Originally Posted by Hamlet53
So “The Force” is science fiction, but Harry Potter levitating a broom to fly around on is fantasy?
"The Force" is a theoretically scientific concept; the idea of "auras" around living beings and an energy-force that binds the universe together is not unknown to science. In the genre, it's shorthand for some kind of awareness of particle physics not normally detectable by humans... if we could perceive magnetic fields, or gravitational ones, well enough to dodge objects with our eyes closed, that could be "the Force."
The "millions of souls crying out?" That, too, has a foundation in science. A thin one, admittedly, but still real--there have been experiments with subatomic particles reacting instantly across vast physical distances, faster than the speed of light would allow. A person in tune with such energy fields would be able to detect things happening a very long ways away. An ability to tell the difference between "disruption in nonorganic matter" and "disruption in living beings" is not much of a stretch at all.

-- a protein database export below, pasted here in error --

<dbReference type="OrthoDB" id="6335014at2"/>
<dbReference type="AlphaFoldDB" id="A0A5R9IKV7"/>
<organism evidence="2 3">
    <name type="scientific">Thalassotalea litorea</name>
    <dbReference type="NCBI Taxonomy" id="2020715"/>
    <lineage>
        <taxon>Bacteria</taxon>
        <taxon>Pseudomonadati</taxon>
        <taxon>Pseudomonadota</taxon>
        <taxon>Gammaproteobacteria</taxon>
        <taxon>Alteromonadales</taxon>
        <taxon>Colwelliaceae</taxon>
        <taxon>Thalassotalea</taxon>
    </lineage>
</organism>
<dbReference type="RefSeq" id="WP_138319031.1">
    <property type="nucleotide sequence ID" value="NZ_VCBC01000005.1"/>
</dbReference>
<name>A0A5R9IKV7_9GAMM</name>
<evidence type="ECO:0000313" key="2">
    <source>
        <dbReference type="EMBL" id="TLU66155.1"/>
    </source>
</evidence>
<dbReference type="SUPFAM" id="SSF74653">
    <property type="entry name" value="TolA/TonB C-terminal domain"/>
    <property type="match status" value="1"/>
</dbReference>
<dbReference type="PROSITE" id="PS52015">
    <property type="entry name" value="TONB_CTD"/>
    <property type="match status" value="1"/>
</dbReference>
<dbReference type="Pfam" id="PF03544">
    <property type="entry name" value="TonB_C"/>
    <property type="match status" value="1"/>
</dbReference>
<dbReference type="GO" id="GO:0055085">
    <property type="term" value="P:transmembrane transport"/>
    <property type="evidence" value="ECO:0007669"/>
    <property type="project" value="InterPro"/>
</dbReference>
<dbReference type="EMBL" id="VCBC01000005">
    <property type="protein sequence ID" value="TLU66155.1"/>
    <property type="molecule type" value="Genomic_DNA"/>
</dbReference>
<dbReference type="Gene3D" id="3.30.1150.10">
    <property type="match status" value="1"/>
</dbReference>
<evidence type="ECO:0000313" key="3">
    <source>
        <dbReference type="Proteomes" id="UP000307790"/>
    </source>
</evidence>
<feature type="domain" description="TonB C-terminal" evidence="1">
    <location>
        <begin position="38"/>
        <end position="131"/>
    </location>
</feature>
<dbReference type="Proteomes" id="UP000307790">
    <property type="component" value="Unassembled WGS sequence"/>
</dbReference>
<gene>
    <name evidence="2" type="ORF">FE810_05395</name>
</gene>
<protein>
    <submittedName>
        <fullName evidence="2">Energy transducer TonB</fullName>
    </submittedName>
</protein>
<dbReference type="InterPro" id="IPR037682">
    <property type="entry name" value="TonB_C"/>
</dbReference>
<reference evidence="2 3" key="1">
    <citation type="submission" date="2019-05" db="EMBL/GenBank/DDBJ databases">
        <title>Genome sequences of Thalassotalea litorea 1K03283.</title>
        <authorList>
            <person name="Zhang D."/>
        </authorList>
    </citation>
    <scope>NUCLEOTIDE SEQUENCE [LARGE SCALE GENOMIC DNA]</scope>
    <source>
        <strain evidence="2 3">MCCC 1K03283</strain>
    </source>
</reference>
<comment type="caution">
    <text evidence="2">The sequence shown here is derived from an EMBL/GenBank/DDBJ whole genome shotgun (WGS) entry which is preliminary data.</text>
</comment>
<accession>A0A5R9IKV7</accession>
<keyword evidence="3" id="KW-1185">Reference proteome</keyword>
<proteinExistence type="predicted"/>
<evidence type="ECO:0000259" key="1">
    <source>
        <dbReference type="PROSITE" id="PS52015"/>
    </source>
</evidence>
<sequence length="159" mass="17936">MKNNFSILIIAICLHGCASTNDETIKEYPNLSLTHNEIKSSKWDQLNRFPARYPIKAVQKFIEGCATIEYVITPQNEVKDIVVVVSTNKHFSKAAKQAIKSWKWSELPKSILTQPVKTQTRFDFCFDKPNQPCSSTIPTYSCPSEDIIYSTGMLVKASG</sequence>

Harry Potter, OTOH, does not attempt to imply psychic ability or particle physics or physical-mental training to explain its "magic." It defies the concepts of science, we are told, and "just works."
The Star Wars paradigm fits within a scientific understanding of the world; the HP paradigm does not. Some characters in the SW-verse disdain the abilities of the Jedi as "mystic mumbo-jumbo," but that doesn't mean they're "magic" as opposed to "science on a level not understood by most people, and the Jedi encourage that reputation."
As far as "but it doesn't really work that way!"... neither does warp space or FTL travel. The implausibility of a notion or bit of technology has nothing to do with whether it's SF or fantasy; what matters is the framework in which it's offered. Captain America's "adamantium" shield can't work either, nor can a serum turn a scrawny weakling into a super-soldier; that doesn't make it a fantasy story instead of an SF story.